Platform as a Service (PaaS) or application platform as a Service (aPaaS) or platform base service is a category of cloud computing services that provides a platform allowing customers to develop, run, and manage applications without the complexity of building and maintaining the infrastructure typically associated with developing and launching an app. PaaS can be delivered in three ways:
Whilst the Zimki platform was rapidly growing and Fotango was profitable, the parent company decided this area was not core and the service was closed in Dec 2007. At the time of its closure, Zimki had several thousand developer accounts and had demonstrated the technical viability of Platform as a Service but also provided the first example of the perils of being dependent upon a single provider. This risk had been highlighted in July 2007, when the CEO gave a presentation on Zimki at OSCON 2007 which announced that Zimki would no longer be open sourced and discussed the future of what was then called Framework as a Service (later renamed to Platform as a Service) covering the importance of a market of providers based upon an open source reference model. 
In April 2008, Google launched App Engine, with a free trial version limited to 10,000 developers. This was said to have "turned the Internet cloud computing space into a fully-fledged industry virtually overnight."
The original intent of PaaS was to simplify the code-writing process for developers, with the infrastructure and operations handled by the PaaS provider. Originally, all PaaSes were in the public cloud. Because many companies did not want to have everything in the public cloud, private and hybrid PaaS options (managed by internal IT departments) were created.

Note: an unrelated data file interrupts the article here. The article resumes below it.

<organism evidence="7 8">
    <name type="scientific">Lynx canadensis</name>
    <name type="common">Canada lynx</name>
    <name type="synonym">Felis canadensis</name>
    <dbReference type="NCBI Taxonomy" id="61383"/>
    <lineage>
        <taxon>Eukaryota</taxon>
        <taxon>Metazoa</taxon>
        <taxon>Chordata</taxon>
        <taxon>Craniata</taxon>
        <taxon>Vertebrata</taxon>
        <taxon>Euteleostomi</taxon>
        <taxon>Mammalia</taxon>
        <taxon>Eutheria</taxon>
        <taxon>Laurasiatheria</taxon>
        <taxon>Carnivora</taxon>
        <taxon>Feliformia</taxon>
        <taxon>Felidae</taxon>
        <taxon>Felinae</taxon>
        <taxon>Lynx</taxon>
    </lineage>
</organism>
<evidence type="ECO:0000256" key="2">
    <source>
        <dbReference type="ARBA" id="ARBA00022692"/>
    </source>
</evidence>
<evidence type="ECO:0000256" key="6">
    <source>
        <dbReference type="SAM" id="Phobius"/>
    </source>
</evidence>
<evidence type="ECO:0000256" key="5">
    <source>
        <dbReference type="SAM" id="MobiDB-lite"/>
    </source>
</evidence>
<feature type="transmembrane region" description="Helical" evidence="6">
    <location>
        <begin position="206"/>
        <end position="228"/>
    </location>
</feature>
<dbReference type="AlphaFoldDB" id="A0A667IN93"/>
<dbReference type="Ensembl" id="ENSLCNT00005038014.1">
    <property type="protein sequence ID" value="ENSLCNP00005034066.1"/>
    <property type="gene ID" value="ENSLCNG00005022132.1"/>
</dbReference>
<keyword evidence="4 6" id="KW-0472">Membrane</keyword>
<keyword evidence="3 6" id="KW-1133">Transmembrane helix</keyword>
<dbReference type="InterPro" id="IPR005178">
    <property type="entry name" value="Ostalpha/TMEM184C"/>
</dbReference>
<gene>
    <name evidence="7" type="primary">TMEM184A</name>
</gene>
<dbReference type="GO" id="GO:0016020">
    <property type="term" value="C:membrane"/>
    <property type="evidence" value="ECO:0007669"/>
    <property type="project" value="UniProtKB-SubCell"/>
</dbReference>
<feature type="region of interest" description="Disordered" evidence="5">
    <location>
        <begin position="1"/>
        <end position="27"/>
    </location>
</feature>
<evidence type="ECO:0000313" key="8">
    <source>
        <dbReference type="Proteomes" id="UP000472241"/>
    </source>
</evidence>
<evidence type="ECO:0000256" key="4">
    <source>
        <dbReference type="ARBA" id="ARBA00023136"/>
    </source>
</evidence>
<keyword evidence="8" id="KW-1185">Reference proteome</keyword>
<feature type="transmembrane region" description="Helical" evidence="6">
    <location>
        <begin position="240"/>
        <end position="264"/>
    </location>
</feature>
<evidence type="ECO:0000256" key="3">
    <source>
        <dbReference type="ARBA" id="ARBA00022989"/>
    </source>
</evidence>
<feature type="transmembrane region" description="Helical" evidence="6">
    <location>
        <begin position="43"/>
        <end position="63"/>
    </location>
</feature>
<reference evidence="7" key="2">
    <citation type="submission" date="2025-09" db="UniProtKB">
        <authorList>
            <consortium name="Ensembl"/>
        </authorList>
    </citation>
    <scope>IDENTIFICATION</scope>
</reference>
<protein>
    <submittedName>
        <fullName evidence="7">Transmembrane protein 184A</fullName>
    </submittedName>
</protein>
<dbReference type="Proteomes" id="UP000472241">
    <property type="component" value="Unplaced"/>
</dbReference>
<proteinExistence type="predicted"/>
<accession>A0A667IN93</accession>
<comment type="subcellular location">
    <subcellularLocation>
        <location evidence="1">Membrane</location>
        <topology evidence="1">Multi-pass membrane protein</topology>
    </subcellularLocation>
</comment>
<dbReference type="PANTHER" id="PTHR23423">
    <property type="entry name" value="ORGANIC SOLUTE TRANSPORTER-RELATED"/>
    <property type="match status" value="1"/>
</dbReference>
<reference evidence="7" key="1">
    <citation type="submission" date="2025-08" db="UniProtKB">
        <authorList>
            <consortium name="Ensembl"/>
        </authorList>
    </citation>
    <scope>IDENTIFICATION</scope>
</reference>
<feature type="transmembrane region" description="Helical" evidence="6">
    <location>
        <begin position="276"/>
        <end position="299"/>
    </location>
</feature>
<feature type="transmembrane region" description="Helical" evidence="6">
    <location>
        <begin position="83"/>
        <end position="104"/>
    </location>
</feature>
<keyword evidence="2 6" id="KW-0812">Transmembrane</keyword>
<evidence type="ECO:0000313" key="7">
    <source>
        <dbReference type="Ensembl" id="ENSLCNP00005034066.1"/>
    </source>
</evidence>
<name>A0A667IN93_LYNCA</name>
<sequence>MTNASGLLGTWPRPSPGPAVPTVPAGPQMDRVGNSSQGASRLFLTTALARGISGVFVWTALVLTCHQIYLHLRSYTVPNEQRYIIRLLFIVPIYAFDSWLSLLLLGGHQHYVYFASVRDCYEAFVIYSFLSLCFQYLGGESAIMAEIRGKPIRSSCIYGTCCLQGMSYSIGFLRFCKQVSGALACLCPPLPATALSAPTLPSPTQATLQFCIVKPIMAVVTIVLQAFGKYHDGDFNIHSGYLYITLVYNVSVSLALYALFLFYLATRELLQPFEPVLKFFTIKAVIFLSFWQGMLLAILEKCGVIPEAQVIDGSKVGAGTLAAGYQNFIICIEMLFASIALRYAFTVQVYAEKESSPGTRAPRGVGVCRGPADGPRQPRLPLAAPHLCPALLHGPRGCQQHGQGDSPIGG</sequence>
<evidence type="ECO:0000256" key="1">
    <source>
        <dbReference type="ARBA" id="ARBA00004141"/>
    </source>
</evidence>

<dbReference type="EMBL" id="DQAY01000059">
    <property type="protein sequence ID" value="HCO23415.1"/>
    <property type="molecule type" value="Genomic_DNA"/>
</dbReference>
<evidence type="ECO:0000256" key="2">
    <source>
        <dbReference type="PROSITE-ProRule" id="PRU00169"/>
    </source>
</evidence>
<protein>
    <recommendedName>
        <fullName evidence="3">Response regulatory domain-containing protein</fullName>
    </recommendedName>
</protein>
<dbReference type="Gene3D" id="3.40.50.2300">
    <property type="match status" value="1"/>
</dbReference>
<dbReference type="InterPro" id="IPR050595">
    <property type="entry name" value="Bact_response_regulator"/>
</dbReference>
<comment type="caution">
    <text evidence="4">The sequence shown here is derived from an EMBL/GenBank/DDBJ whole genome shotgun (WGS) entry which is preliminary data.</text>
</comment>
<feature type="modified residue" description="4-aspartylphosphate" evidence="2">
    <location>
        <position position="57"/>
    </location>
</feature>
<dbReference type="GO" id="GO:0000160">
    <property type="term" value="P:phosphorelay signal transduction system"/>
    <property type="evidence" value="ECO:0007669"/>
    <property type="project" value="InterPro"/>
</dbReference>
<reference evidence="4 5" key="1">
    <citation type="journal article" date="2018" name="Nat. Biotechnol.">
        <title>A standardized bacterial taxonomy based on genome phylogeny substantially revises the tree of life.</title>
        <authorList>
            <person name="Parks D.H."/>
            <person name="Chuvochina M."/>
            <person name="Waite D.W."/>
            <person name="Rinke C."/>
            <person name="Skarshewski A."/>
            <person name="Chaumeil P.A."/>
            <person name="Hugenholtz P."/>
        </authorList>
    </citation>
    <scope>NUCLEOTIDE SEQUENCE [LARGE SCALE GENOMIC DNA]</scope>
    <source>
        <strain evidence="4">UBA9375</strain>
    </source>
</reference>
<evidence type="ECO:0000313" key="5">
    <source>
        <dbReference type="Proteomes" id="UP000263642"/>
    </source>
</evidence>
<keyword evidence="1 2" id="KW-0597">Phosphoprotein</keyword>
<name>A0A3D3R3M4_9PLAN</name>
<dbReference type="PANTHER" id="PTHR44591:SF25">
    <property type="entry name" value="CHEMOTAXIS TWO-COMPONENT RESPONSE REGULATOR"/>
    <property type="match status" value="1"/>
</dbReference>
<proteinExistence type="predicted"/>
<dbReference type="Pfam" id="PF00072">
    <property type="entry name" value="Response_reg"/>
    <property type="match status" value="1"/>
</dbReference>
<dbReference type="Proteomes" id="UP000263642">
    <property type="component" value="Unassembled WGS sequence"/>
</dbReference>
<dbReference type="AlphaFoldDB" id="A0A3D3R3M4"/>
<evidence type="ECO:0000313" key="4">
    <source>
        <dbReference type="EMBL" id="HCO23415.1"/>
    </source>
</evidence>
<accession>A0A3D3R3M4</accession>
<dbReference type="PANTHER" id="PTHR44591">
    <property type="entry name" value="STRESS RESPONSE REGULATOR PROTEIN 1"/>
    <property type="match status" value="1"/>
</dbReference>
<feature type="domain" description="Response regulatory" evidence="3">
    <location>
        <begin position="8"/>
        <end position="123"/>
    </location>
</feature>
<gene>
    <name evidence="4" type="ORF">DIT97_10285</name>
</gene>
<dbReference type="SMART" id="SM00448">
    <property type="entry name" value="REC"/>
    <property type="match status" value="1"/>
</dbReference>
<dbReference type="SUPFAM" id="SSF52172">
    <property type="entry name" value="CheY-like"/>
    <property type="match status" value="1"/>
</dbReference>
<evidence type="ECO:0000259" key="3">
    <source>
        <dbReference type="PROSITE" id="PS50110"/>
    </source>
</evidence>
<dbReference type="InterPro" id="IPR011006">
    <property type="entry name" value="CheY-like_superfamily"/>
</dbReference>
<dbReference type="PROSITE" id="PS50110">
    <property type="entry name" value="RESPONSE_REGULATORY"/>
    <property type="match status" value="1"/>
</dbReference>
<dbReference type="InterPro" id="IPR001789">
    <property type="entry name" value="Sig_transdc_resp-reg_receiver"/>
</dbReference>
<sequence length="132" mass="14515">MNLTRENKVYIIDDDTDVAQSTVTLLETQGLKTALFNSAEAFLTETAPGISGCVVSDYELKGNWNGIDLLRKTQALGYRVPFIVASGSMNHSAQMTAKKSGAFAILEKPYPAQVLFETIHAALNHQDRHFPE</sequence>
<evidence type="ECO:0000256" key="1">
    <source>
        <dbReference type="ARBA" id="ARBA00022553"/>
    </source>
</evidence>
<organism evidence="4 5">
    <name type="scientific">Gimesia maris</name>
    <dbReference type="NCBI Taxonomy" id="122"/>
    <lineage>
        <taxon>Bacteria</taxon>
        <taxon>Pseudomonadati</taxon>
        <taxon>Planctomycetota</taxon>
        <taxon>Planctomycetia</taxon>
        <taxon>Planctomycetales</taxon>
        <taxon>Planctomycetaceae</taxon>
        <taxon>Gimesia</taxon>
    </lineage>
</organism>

PaaS provides an environment for developers and companies to create, host and deploy applications, saving developers from the complexities of the infrastructure side (setting up, configuring and managing elements such as servers and databases). PaaS can improve the speed of developing an app, and allow the consumer to focus on the application itself. With PaaS, the consumer manages applications and data, while the provider (in public PaaS) or IT department (in private PaaS) manages runtime, middleware, operating system, virtualization, servers, storage and networking. Development tools provided by the vendor are customized according to the needs of the user. The user can choose to maintain the software, or have the vendor maintain it.
PaaS offerings may also include facilities for application design, application development, testing and deployment, as well as services such as team collaboration, web service integration, and marshalling, database integration, security, scalability, storage, persistence, state management, application versioning, application instrumentation, and developer community facilitation. Besides the service engineering aspects, PaaS offerings include mechanisms for service management, such as monitoring, workflow management, discovery and reservation.